A former Miami-Dade County government employee who oversaw street-lighting projects plans to plead guilty later this month to a federal charge that he accepted $150,000 in bribes from a contractor, according to court records.
Garfield Perry, 66, of North Miami Beach, who worked as the roadway lighting coordinator for the Department of Public Works, is accused of accepting payments from the vendor on two home mortgages, one car loan and eight credit cards, among other alleged bribes.
In return for the bribe payments, Perry helped ensure that the contractor’s lighting products were used in the county’s street maintenance projects, according to the U.S. attorney’s office.
Perry, who held the coordinator’s job between 2002 and 2009, pleaded not guilty Friday in Miami federal court to conspiring to accept bribes from a government contractor. But he is expected to change that plea to guilty on May 22 under an agreement with Assistant U.S. Attorney Jeffrey Kaplan, court records show.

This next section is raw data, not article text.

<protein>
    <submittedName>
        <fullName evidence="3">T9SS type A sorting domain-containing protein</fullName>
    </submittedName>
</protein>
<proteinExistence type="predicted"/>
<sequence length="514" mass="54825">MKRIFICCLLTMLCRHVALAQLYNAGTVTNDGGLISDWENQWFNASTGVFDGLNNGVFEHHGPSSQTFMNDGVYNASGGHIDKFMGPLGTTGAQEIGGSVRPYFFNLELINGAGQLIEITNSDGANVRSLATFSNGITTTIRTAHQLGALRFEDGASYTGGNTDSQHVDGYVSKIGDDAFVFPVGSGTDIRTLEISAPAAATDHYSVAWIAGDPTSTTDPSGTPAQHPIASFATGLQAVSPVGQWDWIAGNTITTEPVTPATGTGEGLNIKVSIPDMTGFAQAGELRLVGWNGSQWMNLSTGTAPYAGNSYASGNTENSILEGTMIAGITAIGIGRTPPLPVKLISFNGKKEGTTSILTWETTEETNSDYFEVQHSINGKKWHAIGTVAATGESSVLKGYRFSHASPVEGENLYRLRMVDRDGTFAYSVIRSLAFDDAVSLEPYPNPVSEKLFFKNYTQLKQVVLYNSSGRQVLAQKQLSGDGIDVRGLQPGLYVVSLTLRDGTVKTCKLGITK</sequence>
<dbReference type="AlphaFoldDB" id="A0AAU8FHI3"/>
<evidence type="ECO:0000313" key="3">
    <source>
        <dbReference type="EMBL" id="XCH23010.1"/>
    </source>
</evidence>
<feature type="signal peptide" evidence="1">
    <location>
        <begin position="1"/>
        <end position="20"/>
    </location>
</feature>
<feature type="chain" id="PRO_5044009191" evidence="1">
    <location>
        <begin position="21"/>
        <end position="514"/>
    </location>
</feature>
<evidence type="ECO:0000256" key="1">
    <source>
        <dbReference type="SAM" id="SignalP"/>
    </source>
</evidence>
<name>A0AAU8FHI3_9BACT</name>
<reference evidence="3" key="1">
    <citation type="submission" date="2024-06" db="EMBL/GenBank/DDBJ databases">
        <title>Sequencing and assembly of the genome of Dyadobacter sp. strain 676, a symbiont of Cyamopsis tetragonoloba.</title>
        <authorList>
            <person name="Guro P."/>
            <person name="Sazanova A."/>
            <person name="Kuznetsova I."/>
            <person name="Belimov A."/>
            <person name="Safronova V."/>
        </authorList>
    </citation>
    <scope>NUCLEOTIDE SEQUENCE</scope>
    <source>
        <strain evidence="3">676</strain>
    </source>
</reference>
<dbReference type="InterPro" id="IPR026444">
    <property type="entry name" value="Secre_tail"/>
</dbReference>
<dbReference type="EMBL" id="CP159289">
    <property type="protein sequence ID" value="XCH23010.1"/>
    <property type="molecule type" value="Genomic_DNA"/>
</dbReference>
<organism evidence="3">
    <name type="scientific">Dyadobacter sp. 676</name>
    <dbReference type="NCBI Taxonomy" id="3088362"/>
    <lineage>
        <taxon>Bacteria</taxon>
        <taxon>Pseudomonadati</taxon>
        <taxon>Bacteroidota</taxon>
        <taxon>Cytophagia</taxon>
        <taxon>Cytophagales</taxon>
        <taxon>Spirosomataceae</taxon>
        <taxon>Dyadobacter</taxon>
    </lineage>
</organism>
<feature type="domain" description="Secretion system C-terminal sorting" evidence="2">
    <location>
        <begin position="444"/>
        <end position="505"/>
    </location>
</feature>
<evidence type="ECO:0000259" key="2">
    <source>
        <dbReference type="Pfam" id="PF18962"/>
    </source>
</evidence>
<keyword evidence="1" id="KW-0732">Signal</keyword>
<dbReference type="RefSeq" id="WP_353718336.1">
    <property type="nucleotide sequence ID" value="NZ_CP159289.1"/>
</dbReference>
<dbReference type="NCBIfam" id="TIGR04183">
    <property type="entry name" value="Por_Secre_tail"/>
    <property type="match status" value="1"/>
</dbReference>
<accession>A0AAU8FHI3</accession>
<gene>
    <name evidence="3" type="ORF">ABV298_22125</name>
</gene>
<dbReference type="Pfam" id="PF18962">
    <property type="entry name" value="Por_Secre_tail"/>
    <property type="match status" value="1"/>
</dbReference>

Perry is the county’s second roadway lighting coordinator to be charged with the same conspiracy offense. Earlier this year, George Brown, 51, of Hollywood, who held Perry’s job after him, pleaded guilty to accepting bribes from the same contractor and was sentenced to 2 1/2 years in prison. Brown, charged last year, admitted he accepted $13,000 in household appliances and other merchandise from the vendor.
The unnamed vendor, a representative of a street-lighting manufacturer, began cooperating in 2012 with the Florida Office of Inspector General, FBI and Internal Revenue Service.
Perry was responsible for overseeing the maintenance of more than 22,000 street lights in the county’s roadway system. He is charged with regularly directing the contractor to pay off his debts, including payments on insurance policies for two homes and two cars, between 2006 and October 2009.
Perry also accepted cruise vacations, airline tickets, hotel payments and theater tickets, according to the conspiracy charge.
To pull off the scheme, Perry allegedly directed the contractor to make checks payable to third parties and, after the checks were cashed, decided how the proceeds would be split.